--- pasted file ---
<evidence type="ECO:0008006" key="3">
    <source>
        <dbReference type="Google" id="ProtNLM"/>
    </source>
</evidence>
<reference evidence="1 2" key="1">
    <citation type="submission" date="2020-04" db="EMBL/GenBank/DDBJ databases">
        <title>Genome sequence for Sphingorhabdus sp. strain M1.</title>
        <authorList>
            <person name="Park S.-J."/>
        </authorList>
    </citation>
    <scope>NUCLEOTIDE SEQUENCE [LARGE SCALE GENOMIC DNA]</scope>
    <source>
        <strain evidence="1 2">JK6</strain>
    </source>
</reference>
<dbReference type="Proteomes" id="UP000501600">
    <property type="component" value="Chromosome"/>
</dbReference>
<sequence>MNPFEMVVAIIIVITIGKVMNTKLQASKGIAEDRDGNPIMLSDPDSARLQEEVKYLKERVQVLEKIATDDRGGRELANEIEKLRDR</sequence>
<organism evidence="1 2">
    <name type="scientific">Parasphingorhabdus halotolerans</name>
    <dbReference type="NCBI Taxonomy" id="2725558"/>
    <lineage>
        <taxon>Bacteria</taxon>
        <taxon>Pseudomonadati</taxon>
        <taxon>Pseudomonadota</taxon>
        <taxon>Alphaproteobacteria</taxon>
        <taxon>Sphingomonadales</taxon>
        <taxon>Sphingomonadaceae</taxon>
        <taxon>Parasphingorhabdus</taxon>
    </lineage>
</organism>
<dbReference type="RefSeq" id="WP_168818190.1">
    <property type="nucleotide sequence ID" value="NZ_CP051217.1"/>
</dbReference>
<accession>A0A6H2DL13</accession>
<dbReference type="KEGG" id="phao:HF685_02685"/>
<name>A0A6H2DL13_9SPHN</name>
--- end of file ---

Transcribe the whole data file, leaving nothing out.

<evidence type="ECO:0008006" key="3">
    <source>
        <dbReference type="Google" id="ProtNLM"/>
    </source>
</evidence>
<reference evidence="1 2" key="1">
    <citation type="submission" date="2020-04" db="EMBL/GenBank/DDBJ databases">
        <title>Genome sequence for Sphingorhabdus sp. strain M1.</title>
        <authorList>
            <person name="Park S.-J."/>
        </authorList>
    </citation>
    <scope>NUCLEOTIDE SEQUENCE [LARGE SCALE GENOMIC DNA]</scope>
    <source>
        <strain evidence="1 2">JK6</strain>
    </source>
</reference>
<dbReference type="Proteomes" id="UP000501600">
    <property type="component" value="Chromosome"/>
</dbReference>
<sequence>MNPFEMVVAIIIVITIGKVMNTKLQASKGIAEDRDGNPIMLSDPDSARLQEEVKYLKERVQVLEKIATDDRGGRELANEIEKLRDR</sequence>
<organism evidence="1 2">
    <name type="scientific">Parasphingorhabdus halotolerans</name>
    <dbReference type="NCBI Taxonomy" id="2725558"/>
    <lineage>
        <taxon>Bacteria</taxon>
        <taxon>Pseudomonadati</taxon>
        <taxon>Pseudomonadota</taxon>
        <taxon>Alphaproteobacteria</taxon>
        <taxon>Sphingomonadales</taxon>
        <taxon>Sphingomonadaceae</taxon>
        <taxon>Parasphingorhabdus</taxon>
    </lineage>
</organism>
<dbReference type="RefSeq" id="WP_168818190.1">
    <property type="nucleotide sequence ID" value="NZ_CP051217.1"/>
</dbReference>
<accession>A0A6H2DL13</accession>
<dbReference type="KEGG" id="phao:HF685_02685"/>
<name>A0A6H2DL13_9SPHN</name>